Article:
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The Other Side by Jacqueline Woodson
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The Other Side (edition 2001)

by Jacqueline Woodson, E. B. Lewis (Illustrator)

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1,3352855,805 (4.47)8
Member:starkss
Title:The Other Side
Authors:Jacqueline Woodson
Other authors:E. B. Lewis (Illustrator)
Info:Putnam Juvenile (2001), Hardcover, 32 pages
Collections:Your library
Rating:*****
Tags:multicultural, picture book, friendship, change

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The Other Side by Jacqueline Woodson

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» See also 8 mentions

Showing 1-5 of 284 (next | show all)
This book is about the two girl who were neighbor and want to become friend but because of their skin color, the only place they can talk to each other is on the fence. I like this book because it teach us how we can be friend with anybody no matter how different they are to us and will use it on my classroom to help teach students to be more open to the others. It is suitable for grade 4th to seven.
  HsaRay | Apr 12, 2017 |
It's about two girls, one black and one white that want to become friends, but there is a fence between the yards. They would sit on the fence everyday over the summer. I like this book because it really make you feel and think. These two kids came up with a way to be friends without getting in trouble with their mom. I would use this book in my classroom because i want my students to know that you can be friends with anyone no matter what their color of their skin. This book is good for third or fourth grade. ( )
  Cassandra.k | Apr 2, 2017 |
Two girls, one black and one white, are curious about each other in a time when it is not safe for them to be friends, so their parents think. Over the summer they work up the courage to tear the fences down between black and white.
  annereid1 | Mar 20, 2017 |
GREAT story to use for symbolism and inferences, and connections to text, self, and world ( )
  rri002 | Mar 3, 2017 |
In this story there are two little girls who live on opposite sides of a long fence. On one side, there is a little African American girl and on the other there is a little white girl. Both of their mothers said that they should not cross the fence, but they get curious when they see one another playing on the other side of the fence. The little white girl, Annie, meets the little African American girl, Clover one day and they begin talking to each other as they sit on the fence. By the end of the book, the group of African American children allowed Annie to play jump rope with them. They all played alongside each other that summer.
This book is a good example of realistic fiction because the characters, setting, and plot are realistic. This book could be considered a historical fiction book as well, but there are no explicit time markers, just implications of the time period through the relationships between the children and the clothes they are wearing in the pictures. But, since there are no explicit time markers, I'm categorizing this book as realistic fiction. It is realistic because the characters are realistic people, the setting shown is one that could very well exist, and the struggle between crossing societal standards is a realistic one.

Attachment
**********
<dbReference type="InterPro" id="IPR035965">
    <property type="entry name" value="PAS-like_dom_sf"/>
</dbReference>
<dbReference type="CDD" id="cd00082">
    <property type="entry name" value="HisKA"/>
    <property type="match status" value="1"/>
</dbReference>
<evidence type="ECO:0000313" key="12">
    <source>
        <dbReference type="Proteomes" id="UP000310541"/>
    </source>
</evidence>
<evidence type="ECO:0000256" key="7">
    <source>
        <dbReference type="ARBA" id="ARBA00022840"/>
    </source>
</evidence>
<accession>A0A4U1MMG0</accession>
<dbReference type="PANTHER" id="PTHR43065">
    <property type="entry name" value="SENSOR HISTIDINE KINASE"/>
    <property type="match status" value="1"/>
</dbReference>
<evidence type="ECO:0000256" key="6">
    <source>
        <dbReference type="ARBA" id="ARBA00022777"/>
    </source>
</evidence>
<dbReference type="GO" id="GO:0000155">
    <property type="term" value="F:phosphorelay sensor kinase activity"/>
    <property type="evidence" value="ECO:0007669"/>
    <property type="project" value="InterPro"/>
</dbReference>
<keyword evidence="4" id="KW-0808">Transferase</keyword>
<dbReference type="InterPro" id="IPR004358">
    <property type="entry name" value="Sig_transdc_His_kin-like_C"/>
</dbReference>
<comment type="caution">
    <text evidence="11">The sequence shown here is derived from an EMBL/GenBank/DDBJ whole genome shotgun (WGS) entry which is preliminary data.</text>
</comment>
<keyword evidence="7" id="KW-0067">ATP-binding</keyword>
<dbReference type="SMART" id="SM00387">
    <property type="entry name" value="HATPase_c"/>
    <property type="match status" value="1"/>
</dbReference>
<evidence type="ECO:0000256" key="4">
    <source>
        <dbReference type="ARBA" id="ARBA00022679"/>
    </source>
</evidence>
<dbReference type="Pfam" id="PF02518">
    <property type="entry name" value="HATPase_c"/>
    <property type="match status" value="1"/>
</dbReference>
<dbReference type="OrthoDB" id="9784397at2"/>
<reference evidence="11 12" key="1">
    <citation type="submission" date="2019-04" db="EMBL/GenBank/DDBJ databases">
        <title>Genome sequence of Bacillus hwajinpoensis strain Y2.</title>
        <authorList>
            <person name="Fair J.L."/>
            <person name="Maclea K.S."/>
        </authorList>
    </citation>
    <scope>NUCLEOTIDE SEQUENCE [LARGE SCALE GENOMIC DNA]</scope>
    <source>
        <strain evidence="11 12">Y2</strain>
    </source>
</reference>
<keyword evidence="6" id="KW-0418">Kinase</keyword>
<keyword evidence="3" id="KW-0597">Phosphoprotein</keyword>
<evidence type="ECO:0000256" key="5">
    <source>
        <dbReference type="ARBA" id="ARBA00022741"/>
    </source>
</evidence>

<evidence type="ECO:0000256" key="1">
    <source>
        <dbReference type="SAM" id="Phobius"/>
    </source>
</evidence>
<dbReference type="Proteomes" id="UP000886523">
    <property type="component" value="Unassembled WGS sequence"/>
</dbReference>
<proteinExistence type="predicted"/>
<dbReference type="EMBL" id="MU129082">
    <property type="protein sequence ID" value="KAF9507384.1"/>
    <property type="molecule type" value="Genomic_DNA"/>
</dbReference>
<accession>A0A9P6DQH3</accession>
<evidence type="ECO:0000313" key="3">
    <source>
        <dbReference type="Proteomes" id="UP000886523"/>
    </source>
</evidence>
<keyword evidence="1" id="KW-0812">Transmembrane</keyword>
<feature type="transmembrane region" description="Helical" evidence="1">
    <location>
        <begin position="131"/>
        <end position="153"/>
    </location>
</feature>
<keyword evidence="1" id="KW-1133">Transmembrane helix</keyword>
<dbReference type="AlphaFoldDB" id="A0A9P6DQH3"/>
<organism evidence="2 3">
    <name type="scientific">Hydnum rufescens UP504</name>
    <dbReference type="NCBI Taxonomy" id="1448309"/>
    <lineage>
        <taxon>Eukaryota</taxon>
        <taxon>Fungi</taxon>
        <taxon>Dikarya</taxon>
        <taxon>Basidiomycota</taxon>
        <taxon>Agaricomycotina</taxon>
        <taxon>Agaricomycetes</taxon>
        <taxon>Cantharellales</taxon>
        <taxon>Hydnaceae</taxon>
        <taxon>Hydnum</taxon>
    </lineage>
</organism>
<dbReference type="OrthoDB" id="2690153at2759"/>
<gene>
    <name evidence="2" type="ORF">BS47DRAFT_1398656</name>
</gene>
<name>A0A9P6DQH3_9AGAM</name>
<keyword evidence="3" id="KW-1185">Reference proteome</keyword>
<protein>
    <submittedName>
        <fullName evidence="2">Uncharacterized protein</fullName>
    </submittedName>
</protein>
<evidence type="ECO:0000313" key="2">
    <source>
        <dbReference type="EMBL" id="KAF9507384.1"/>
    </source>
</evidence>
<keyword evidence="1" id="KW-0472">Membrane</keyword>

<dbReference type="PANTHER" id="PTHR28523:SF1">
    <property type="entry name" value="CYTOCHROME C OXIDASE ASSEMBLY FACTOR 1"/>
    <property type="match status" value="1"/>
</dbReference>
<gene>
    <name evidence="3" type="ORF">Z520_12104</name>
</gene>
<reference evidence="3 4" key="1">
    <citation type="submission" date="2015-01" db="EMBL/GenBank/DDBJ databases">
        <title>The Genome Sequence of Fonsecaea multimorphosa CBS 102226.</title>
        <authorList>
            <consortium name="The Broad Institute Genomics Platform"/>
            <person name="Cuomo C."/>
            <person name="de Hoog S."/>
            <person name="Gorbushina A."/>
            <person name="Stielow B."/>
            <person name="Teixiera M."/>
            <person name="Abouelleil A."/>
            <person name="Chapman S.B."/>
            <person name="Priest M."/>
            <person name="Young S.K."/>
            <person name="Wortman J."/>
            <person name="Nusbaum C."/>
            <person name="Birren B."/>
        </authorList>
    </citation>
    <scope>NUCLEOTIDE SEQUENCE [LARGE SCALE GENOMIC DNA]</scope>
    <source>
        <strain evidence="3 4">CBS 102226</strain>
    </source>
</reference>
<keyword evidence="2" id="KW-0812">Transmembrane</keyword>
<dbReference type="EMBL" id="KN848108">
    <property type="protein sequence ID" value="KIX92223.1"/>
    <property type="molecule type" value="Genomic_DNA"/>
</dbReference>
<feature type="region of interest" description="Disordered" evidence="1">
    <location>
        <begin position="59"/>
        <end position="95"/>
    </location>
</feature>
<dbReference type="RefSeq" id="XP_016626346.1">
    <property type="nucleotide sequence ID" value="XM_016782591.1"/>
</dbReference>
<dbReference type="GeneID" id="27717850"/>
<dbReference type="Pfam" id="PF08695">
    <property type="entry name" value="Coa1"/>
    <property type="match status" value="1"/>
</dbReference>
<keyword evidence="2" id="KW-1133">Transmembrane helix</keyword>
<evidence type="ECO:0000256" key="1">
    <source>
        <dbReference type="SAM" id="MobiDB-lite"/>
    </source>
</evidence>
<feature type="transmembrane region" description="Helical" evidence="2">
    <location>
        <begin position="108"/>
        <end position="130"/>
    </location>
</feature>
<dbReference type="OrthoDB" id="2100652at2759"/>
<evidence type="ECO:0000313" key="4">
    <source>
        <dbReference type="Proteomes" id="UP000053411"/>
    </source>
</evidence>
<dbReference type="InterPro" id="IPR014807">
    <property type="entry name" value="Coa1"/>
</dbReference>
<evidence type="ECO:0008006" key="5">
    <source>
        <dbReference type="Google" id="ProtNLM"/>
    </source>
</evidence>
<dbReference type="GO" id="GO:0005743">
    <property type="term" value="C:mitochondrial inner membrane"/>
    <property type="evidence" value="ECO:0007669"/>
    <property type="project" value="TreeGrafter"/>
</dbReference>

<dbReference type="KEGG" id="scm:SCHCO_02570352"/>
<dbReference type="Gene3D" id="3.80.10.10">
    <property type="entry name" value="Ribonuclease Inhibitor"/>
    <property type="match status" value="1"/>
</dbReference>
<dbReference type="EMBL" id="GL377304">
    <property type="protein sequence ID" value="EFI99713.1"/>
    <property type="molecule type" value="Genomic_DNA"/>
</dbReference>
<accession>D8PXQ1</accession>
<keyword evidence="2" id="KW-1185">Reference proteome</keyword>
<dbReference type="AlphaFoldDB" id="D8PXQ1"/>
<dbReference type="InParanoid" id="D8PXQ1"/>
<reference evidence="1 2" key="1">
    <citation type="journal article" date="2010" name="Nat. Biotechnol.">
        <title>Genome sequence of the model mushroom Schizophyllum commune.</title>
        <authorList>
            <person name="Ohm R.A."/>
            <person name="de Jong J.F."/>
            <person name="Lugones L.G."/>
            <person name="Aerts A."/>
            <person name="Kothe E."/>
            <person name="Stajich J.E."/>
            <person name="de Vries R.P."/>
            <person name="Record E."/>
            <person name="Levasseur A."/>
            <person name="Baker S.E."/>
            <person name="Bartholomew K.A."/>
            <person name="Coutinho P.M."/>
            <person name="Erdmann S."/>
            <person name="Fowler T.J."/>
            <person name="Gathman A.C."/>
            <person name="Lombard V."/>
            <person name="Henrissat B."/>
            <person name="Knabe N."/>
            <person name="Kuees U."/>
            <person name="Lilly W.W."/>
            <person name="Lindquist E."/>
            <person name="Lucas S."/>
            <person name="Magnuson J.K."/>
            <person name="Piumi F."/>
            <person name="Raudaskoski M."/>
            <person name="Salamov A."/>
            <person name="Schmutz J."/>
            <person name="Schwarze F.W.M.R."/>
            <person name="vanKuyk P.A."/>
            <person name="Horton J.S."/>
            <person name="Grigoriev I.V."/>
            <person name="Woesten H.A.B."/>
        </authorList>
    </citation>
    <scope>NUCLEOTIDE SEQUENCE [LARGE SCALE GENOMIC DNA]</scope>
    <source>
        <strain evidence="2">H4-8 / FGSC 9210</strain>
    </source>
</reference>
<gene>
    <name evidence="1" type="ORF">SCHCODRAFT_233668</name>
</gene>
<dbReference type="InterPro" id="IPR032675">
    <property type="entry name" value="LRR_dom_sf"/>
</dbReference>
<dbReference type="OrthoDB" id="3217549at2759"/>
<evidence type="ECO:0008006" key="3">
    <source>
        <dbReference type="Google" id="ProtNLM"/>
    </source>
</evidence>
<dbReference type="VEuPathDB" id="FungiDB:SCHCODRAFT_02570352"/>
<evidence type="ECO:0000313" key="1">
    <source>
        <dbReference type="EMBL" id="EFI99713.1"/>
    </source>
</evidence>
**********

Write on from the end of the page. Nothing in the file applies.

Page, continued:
Media: pencil and watercolor
Age Appropriateness: late primary- intermediate
  khofer15 | Mar 3, 2017 |
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» Add other authors

Author nameRoleType of authorWork?Status
Jacqueline Woodsonprimary authorall editionscalculated
Lewis, Earl B.Illustratorsecondary authorall editionsconfirmed

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Wikipedia in English (2)

Book description
Follows the story of two girls who become friends in a very difficult time. This happens during segregation in a small town. The girls use their power to try and change things.
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Amazon.com Product Description (ISBN 0399231161, Hardcover)

Clover's mom says it isn't safe to cross the fence that segregates their African-American side of town from the white side where Anna lives. But the two girls strike up a friendship, and get around the grown-ups' rules by sitting on top of the fence together.

With the addition of a brand-new author's note, this special edition celebrates the tenth anniversary of this classic book. As always, Woodson moves readers with her lyrical narrative, and E. B. Lewis's amazing talent shines in his gorgeous watercolor illustrations.

(retrieved from Amazon Thu, 12 Mar 2015 18:23:18 -0400)

(see all 2 descriptions)

Two girls, one white and one black, gradually get to know each other as they sit on the fence that divides their town.

(summary from another edition)

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